IBERGRID Conference. Braga (Portugal). May 24 - 28, 2010

City information:

Braga's flag
Coat of arms
Braga (Portuguese pronunciation: [ˈbɾaɡɐ]), a city in the Braga Municipality in northwestern Portugal, is the capital of the Braga District, the oldest archdiocese and one of the major cities of the country. Braga is the oldest portuguese city and, one of the oldest christian cities in the World. With an urban population of 175,063, Braga is the seventh largest municipality in Portugal by population (including the city and suburban parishes, the municipality had a total of 62 parishes and 175,063 inhabitants as of 2007). Braga is also the center of the Greater Metropolitan Area of Minho with a population of 826,833 (2007) one of the fastest growing urban areas in the European Union.[citation needed] Under the Roman Empire, as Bracara Augusta, it was capital of the province Gallaecia. The urban area extends from the (river) Cavado to the (river) Este. Braga is serviced by regional and fast trains to Porto and Lisbon. The city of Oporto (Porto) is about 53 km.
Medieval map

The region of Braga has been inhabited since pre-historic times, and in the Iron Age the Bracari people occupied the region and built their characteristic fortified villages (castrum). It was the capital of the Callaici Bracarii, or Bracarenses, a tribe who occupied what is now Galicia and northern Portugal. The Romans began their conquest of the region around 136 BC, and during the times of Emperor Augustus (around the year 20 BC) the city of Bracara Augusta was founded in the context of the administrative needs of the new Roman territory. Bracara was dedicated to the Emperor, hence its name Augusta.

The city of Bracara Augusta developed greatly during the 1st century and reached its maximum extension in the 2nd century. Towards the end of the 3rd century, Emperor Diocletianus promoted the city to the status of capital of the newly-founded province of Gallaecia.

During the times of the Germanic Invasions of the Iberian Peninsula, Roman power was dissolved and Bracara Augusta and the whole region of Gallaecia fell into the hands of the Sueves, a Germanic people from Central Europe. In 410, the Sueves established a Kingdom in the Northwest of Iberia and chose Bracara as capital. But about 584 it passed into the hands of the Visigothic conquerors of Hispania, whose renunciation of the Arian and Priscillianist heresies, at two synods held here in the 6th century, marks the origin of its ecclesiastical greatness. The archbishops of Braga retain the title of primate of Portugal, and long claimed supremacy over the Hispanic church also; but their authority was never accepted throughout Hispania.

Braga had an important role in the Christianisation of the Iberian Peninsula. The first known bishop of Braga, Paternus, lived in the end of the 4th century, although Saint Ovidius (d. 135 AD) is sometimes considered one of the first bishops of this city.[1] In the early 5th century, Paulus Orosius, a friend of Saint Augustine born in Braga, wrote several theological and historical works of great importance. In the 6th century a great figure was Saint Martin of Braga, a bishop of Braga who converted the Sueves from Arianism to Catholicism. He also founded an important monastery near Braga, in Dumio (Dume), now an archaeological site. Several Councils were held in Braga during this period, a sign of the religious importance of the city.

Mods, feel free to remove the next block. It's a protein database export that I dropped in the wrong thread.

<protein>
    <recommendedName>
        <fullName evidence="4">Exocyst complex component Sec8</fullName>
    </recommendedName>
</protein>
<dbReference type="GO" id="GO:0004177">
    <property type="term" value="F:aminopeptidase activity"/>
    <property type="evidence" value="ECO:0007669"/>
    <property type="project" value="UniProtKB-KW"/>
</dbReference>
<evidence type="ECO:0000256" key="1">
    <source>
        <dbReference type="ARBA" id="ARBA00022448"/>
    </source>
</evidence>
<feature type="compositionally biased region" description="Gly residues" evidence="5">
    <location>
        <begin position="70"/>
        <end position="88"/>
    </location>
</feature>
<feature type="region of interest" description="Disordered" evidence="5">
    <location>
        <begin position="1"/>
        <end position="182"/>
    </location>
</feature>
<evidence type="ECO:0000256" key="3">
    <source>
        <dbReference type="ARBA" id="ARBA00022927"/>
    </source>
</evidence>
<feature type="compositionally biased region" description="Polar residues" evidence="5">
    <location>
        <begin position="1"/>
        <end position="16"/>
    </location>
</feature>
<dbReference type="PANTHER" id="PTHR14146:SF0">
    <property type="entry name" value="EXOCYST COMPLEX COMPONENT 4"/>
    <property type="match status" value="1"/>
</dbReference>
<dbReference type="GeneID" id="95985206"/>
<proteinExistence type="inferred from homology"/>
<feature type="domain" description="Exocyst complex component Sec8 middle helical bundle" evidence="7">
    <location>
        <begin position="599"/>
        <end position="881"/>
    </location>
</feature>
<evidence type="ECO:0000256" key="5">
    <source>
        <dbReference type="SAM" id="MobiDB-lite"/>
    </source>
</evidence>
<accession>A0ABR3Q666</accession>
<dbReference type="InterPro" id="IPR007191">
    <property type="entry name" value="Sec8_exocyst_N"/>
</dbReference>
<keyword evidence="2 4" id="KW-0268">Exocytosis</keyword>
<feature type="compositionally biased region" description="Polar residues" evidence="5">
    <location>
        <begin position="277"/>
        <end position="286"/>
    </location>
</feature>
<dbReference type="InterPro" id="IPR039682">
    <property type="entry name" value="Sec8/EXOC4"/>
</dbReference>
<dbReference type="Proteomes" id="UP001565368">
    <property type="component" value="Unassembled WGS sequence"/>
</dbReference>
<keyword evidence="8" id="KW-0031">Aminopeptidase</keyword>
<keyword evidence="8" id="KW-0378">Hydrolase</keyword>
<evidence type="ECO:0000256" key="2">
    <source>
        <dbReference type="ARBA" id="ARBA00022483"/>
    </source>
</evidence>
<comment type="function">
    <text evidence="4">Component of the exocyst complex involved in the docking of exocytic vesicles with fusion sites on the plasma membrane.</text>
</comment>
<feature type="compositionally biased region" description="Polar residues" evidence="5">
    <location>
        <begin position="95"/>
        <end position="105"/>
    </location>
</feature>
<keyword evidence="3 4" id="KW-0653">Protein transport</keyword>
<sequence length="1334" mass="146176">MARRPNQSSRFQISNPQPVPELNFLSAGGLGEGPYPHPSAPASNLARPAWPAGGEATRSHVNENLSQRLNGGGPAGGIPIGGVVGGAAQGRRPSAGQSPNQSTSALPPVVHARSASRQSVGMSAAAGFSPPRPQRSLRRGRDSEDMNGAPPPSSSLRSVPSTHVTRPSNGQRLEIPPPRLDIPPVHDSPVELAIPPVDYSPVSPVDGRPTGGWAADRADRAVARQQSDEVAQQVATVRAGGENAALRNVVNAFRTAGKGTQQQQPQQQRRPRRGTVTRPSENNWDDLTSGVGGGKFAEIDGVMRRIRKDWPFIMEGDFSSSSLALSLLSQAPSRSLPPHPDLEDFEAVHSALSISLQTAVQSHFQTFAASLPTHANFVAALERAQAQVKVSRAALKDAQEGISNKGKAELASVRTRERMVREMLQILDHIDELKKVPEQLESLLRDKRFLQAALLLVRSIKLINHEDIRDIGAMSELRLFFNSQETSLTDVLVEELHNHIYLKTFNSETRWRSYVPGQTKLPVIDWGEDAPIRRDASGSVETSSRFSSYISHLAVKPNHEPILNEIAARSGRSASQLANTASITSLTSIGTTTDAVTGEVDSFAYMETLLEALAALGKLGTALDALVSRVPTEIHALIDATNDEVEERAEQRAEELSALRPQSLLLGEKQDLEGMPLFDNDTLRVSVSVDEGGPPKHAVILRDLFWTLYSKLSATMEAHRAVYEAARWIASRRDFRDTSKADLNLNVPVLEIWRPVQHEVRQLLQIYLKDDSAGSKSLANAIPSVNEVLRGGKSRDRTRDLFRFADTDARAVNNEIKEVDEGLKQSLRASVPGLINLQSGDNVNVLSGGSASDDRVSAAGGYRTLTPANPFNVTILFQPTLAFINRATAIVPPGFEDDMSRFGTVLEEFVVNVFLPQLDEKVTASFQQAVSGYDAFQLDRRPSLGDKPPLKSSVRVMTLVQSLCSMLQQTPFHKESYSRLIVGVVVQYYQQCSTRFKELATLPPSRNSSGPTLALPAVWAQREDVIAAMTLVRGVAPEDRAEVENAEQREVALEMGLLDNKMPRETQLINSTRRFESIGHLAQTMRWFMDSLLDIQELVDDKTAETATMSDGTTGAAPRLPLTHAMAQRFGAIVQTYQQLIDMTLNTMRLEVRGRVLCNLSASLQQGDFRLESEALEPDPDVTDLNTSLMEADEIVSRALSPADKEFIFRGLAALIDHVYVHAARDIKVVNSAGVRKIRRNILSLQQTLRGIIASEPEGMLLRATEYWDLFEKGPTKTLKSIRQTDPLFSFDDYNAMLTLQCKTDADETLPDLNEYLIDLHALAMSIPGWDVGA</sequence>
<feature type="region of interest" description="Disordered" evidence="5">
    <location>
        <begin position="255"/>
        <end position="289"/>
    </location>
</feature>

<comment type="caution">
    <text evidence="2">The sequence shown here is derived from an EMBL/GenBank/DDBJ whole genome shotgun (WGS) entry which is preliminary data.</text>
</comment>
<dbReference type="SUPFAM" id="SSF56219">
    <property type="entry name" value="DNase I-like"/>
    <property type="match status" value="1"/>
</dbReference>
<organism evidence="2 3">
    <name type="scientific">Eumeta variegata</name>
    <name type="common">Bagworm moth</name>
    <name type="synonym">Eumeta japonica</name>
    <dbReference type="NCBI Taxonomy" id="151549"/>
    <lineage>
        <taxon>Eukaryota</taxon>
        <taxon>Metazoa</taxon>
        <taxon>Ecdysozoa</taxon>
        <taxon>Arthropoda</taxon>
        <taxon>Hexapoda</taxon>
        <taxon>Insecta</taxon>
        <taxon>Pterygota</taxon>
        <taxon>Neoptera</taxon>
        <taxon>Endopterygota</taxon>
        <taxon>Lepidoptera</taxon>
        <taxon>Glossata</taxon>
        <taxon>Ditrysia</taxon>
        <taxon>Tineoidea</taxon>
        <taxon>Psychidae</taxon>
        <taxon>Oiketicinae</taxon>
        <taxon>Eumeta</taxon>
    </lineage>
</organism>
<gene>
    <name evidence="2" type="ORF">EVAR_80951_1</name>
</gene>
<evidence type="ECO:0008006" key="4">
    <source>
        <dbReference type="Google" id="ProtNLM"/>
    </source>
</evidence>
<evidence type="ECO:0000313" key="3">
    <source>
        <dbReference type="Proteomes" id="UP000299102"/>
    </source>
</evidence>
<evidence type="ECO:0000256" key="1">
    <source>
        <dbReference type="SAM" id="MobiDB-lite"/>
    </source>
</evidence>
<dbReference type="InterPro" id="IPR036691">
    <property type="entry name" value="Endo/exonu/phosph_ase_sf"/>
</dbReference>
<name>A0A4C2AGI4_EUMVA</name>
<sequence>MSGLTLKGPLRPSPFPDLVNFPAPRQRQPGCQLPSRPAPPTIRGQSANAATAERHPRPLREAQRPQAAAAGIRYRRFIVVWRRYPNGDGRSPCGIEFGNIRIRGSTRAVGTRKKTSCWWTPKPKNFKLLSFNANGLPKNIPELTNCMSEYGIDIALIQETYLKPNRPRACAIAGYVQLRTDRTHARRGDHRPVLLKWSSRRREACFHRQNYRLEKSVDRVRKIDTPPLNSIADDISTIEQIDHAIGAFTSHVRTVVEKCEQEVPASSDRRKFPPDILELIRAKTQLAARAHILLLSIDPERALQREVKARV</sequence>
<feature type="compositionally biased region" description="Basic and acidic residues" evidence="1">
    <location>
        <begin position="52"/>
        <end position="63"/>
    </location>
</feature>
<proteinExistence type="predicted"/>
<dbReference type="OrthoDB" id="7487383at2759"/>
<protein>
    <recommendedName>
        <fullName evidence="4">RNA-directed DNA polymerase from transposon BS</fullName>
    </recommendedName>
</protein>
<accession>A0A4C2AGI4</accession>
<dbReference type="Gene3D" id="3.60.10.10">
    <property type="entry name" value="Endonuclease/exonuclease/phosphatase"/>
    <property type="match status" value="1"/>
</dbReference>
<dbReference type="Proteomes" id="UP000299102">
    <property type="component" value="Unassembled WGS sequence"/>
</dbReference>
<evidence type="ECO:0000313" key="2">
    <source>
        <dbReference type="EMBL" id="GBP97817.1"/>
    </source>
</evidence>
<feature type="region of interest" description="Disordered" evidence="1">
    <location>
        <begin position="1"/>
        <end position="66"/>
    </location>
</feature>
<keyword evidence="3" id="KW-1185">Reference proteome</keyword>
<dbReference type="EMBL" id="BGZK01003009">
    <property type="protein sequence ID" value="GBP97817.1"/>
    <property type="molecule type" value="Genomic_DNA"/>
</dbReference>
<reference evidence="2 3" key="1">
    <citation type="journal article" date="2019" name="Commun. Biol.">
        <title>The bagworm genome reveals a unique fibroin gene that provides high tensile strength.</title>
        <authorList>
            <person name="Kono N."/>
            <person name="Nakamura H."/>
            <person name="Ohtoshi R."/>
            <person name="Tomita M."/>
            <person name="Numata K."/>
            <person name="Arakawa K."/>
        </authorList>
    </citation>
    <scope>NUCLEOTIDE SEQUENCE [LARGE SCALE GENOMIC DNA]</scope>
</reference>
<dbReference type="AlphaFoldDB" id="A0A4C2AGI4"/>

Sta. Barbara's garden The history of Braga during Visigothic and Arab times is very obscure and represents periods of decadence for the city. From the Moors, who captured Braga early in the 8th century, the city was retaken in 1040 by king Ferdinand I of León and Castile. From 1093 to 1147 it was the residence of the Portuguese court. The bishopric was restored in 1070, and the first new bishop, Pedro, started rebuilding the Cathedral, many times modified in the following centuries. In the early 12th century, Count Henry of Portugal and bishop Gerald of Moissac managed to turn Braga into an archbishopric seat, with power over a large area in Iberia. The medieval city developed around the cathedral and covers only a fraction of the ancient Roman city. The maximum authority in the city remained that of the archbishop.
Sameiro Church

In the 16th century, Braga did not profit from the Age of Portuguese Discoveries, that favoured cities like Lisbon, Évora and Coimbra. This situation was changed by Archbishop Diogo de Sousa, who sponsored several urban improvements in the city, including the enlargement of streets, the creation of public squares and the foundation of hospitals and new churches. He also modernised the cathedral by adding a new main chapel in the fashion of the time, the manueline style. Diogo de Sousa turned the mediaeval town into a renaissance city, and many of his improvements can still be seen in modern Braga.

Another golden age for the city was the 18th century, in which archbishops and architects like André Soares and Carlos Amarante dotted the city and surrounding region with beautiful baroque churches and civil buildings. The Municipality, the Public Library building, the Sanctuary of Bom Jesus do Monte and many urban palaces date from this period.

Biscainhos Museum Biscainhos Museum

The 19th century was a difficult period for the city and the country, which had been invaded by Napoleonic troops. In the second half of that century, the influence of Portuguese immigrants who had lived in Brazil introduced new tastes and improvements in the city architecture and infrastructure.

In the 20th century Braga faced great demographic and urbanistic pressures, and the infrastructure of the city had to be greatly improved to meet the new needs.

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Source text from wikipedia